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As law firms around the world continue to progress towards a “paperless” system (whilst the Courts lag far behind), a common question that I get asked is whether Cloud Storage, specifically Google Drive, is “secure” for storing legal files.

The short answer is yes; Google Drive is secure for lawyers and can be used to store confidential documents. Google’s services have ISO 27001 certification so, if used correctly, Google Drive, and all G Suite apps, are safe, private, and secure.

Of course, that’s only the short answer – “secure” is quite a vague term and its meaning in the context of law firms is lot different from its meaning to society as a whole. Likewise, it’s all well and good knowing that Google Drive is “secure”, but it’s also worth understanding exactly how to use it in an appropriate manner.

Physical Storage Security vs Google Drive Cloud Storage Security

As a law firm, you deal with both your own and your client’s important and private documents. If you’re a family lawyer, you might hold private information relating to a client’s personal life. If you’re a financial lawyer, you might hold a client’s confidential tax records. In addition, any notes you’ve taken relating to these files are likely not just confidential and private, but also covered by the “sacred” attorney-client privilege.

So of course, these documents need to kept safe and secure so that they are accessible to your eyes, and the eyes your client has authorized, only. The documents, for all extents and purposes, need to be entirely under your control as a lawyer.

Traditionally, the way in which this control was achieved was by keeping documents on site, or in secure physical off-site storage. Once the documents were no longer required, they could be shredded and discarded.

With this traditional set up, the only way in which a malicious actor could see these documents is by physically gaining access to them. Either by breaking into your office, and then into your safe, or by manipulating a person with authorised access. In both cases, the malicious actor had to obtain physical access, and this is no easy feat.

However, by storing your files in a Cloud Storage solution like Google Drive, this physical access hindrance is taken away. With Google Drive a malicious actor can attempt to access confidential documents from anywhere in the world. And they can do this in one of two ways:

  1. By hacking into Google and stealing the raw stored data.
  2. By obtaining your login credentials and accessing your stored files.

However, whilst at first this may make Google Drive seem less secure than the traditional way in which law firms store documents, there are a number of things to consider.

First, all files stored on Google Drive are encrypted to the same standards used by the US government. So even if someone managed to hack and steal data from Google (which is highly unlikely), they would only have a bunch of gibberish data, and they would not be able to turn that gibberish data into anything comprehensible.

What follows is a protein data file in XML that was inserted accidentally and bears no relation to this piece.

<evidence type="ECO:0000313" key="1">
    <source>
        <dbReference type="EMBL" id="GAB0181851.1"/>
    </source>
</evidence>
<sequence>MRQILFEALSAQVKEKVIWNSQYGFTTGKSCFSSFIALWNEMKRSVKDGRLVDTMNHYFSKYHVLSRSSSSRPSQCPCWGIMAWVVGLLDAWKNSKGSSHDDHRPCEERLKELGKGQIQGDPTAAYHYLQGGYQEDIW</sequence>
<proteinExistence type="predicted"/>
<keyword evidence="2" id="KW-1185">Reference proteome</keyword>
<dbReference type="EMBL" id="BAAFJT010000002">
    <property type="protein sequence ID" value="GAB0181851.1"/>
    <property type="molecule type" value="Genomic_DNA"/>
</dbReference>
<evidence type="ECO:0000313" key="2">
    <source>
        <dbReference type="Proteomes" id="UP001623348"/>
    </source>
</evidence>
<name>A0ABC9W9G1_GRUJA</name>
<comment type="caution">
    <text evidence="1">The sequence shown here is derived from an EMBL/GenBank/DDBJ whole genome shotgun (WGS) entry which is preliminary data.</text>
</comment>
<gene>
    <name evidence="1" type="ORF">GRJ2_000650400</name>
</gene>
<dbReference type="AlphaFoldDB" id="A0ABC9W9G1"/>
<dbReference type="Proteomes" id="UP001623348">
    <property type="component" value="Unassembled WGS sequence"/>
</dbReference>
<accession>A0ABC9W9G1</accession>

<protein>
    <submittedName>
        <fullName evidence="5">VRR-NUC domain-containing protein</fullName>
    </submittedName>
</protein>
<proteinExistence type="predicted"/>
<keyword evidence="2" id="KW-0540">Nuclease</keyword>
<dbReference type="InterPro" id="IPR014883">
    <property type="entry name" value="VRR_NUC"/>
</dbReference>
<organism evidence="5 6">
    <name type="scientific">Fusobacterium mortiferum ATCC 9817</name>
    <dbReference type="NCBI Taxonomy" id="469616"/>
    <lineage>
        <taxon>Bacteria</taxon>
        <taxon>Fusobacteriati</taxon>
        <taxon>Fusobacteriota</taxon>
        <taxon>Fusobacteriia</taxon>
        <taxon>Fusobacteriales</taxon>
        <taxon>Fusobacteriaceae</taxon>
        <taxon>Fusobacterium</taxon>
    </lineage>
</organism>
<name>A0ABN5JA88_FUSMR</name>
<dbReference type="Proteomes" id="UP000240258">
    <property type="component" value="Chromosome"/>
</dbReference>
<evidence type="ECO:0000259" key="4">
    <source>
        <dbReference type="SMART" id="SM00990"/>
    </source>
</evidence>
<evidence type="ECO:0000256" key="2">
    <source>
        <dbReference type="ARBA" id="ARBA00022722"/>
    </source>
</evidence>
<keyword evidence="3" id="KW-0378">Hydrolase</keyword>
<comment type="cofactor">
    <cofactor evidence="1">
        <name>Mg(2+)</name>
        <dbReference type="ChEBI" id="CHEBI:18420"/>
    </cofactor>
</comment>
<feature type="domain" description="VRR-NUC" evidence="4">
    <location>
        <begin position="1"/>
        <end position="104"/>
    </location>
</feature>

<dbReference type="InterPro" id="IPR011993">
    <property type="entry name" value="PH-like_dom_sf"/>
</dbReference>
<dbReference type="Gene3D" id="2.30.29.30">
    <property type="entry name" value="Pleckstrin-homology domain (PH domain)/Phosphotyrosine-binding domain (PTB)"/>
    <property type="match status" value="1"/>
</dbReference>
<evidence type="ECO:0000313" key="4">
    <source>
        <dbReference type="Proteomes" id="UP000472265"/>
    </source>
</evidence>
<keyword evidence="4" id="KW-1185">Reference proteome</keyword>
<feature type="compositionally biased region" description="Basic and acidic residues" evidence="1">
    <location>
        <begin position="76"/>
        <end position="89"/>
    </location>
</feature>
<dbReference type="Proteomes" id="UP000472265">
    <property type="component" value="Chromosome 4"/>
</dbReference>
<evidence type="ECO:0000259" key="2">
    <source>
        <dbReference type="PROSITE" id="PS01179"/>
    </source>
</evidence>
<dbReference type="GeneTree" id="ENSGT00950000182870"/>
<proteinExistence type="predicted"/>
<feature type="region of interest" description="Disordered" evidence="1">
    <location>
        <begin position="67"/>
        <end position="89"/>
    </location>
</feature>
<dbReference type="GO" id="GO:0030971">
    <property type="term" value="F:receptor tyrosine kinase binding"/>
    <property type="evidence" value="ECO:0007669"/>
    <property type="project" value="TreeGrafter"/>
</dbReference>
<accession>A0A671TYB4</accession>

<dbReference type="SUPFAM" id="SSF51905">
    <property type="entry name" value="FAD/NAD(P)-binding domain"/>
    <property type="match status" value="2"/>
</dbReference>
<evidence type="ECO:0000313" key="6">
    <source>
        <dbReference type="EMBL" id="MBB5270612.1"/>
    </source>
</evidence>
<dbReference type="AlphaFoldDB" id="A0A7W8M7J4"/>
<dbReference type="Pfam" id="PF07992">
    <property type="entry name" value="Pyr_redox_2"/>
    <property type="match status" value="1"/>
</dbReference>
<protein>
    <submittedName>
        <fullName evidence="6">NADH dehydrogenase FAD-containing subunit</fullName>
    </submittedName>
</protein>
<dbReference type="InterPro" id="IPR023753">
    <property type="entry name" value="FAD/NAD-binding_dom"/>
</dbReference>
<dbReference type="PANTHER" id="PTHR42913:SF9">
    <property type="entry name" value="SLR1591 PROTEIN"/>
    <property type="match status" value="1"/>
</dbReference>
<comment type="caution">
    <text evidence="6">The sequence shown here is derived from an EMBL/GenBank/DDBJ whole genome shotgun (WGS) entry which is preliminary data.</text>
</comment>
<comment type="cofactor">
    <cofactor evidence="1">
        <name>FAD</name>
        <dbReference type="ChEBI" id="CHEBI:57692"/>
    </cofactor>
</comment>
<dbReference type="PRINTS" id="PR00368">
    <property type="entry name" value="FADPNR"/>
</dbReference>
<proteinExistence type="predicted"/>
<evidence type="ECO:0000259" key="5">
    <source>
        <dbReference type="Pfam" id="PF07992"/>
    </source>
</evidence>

Second, whilst it may seem that obtaining your login credentials is a comparatively easier task, there are still a number of easy steps you can take to mitigate risk in this area. In fact, if you set up your Google Drive account in a way that is intelligent and sensible, it will probably be significantly more secure that traditional, physical, forms of storage:

How Lawyer’s Can Use Google Drive in a Secure Manner
  1. Configure your Google Privacy Settings to be as secure as possible
  2. Use 2-factor authentication for logging in to your Google Account
  3. Use strong passwords (that are not used elsewhere)
  4. Disable file syncing
  5. Disable any third-party apps associated with your Google Account
  6. Disable Google Drive offline storage
  7. Disable the ability to share files outside your business domain

Realistically, the most important piece of advice here is enabling 2-factor authentication so only you can access your account.

Conclusion and Ethical Considerations

The general standard for storing lawyer’s client files is one of “reasonable care”. This usually means that there is an ethical obligation for lawyers to keep up to date on best practices for safeguarding confidential client information to guard against attacks.

Realistically, Google Drive is one of the safest platforms there is for securing confidential legal data. But as discussed above, this is dependant on your ability to use Google Drive in a sensible and appropriate manner.

So, to answer the question again: Yes, Google Drive is secure for lawyers. However, if you’re thinking about using Google Drive to store confidential legal documents, it’s probably worth speaking to an expert who can help set things up correctly for you and teach you best practices.

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As more law firms get their websites online and begin to really dial in their digital marketing strategies, the competition for “screen real estate” in search engine results has certainly started to heat up.

Despite this, there are still a litany of incredibly common lawyer SEO mistakes I see law firms make in their search engine optimization endeavors.